My students who are not able to complete Edmark work on these household vocabulary units. They work on recognizing the pictures of various household items, and may graduate to learning the words as well. This 280 page household vocabulary pack is much cheaper than the previous mentioned program ;)

Unfortunately, it isn't shaded in in the example above, but I love the progress graph attached to the data sheet so students can help track their progress!

Since incorporating these binders the amount of prep work I had to go went down considerably, as all I had to do when I noticed we were getting low on papers was just print more out! And I know that my students are getting the practice they need, with the level of support they require. Do you use station binders in your classroom?

Visual Color Coded Calendars for Students with Special Needs

Whenever we are about to start a new month, it's time to prepare our color coded calendars! These are ESSENTIAL in my special education classroom. My students absolutely love filling out and coloring their calendars as it really helps them know what to expect for the month.

Time can be such a tricky concept to teach...what exactly does tomorrow mean? When we have a field trip at the end of the month, how long do we actually have to wait for it? Using these calendars daily helps students better understand the concept of time, days, and calendars.

Students fill out their calendars using the level of support they need, whether it is tracing all of the numbers, writing half (either 2-10 or 2-20, I always include the 1 so they know where to begin) and tracing the higher numbers, or writing all of the numbers by themselves. This is great number and writing practice.

When it is time to color code our calendars, I like to make my students pay attention and copy the example I do in the front of the class or fill it out simply by my explanation, such as "The 26th is a special day, we have a school assembly! Color that date green."

For my students who can't follow along with this yet, I outline the dates in the correct color before they trace/write their numbers so they can follow along with the level of support that they need.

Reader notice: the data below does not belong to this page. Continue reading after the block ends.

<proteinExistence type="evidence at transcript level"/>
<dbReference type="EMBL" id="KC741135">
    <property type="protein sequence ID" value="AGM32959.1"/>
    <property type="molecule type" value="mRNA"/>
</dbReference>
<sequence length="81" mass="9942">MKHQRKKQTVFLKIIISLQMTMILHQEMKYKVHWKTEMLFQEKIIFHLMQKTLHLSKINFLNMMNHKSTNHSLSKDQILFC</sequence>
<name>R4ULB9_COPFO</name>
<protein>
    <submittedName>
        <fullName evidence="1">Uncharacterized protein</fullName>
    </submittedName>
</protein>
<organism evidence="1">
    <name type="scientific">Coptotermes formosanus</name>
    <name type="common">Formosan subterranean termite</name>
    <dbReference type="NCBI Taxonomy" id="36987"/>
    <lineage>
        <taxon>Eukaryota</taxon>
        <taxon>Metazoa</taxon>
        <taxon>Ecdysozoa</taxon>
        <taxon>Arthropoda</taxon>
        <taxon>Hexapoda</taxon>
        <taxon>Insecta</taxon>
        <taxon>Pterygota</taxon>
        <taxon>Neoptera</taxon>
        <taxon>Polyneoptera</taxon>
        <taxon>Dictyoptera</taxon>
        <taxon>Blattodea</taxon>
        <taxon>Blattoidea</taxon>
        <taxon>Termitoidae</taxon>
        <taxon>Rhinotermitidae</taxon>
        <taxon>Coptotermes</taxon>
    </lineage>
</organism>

Once students complete their calendar for the month, I have them hole punch and put it in their binder under the calendar tab. Each morning, during our morning meeting time, we open our binders to our calendar pages and cross off the days that have passed. We also use this time to talk about what has happened and what is coming up. The colors are a great visual way to talk about events and time passing.

For additional calendar practice for my higher level students, I have a worksheet that asks questions about the calendar, such as "How many days are in this month?", "How many Tuesdays?", "What holidays/special events are happening this month?", etc. You can also have students write a paragraph about what they are looking forward to in the upcoming month.

I also have worksheets that work on writing the months, matching months to their picture or abbreviation by cut and paste, and a worksheet for each month that works on picture identification and/or word identification (as seen above). Some of my students are more accurate when they count and write at the same time, so you can see in the example above, the numbers are written in each picture or word. For my students who aren't able to recognize words yet, I just cut off the bottom portion of the worksheet or have them try their best!

Using these calendars has seriously been a lifesaver for my students. I even have a few students make two so that their parents can use them at home with them as well! These calendars have just been updated for the 2016-17 school year and you can download the preview here in order to try out the August calendars for free!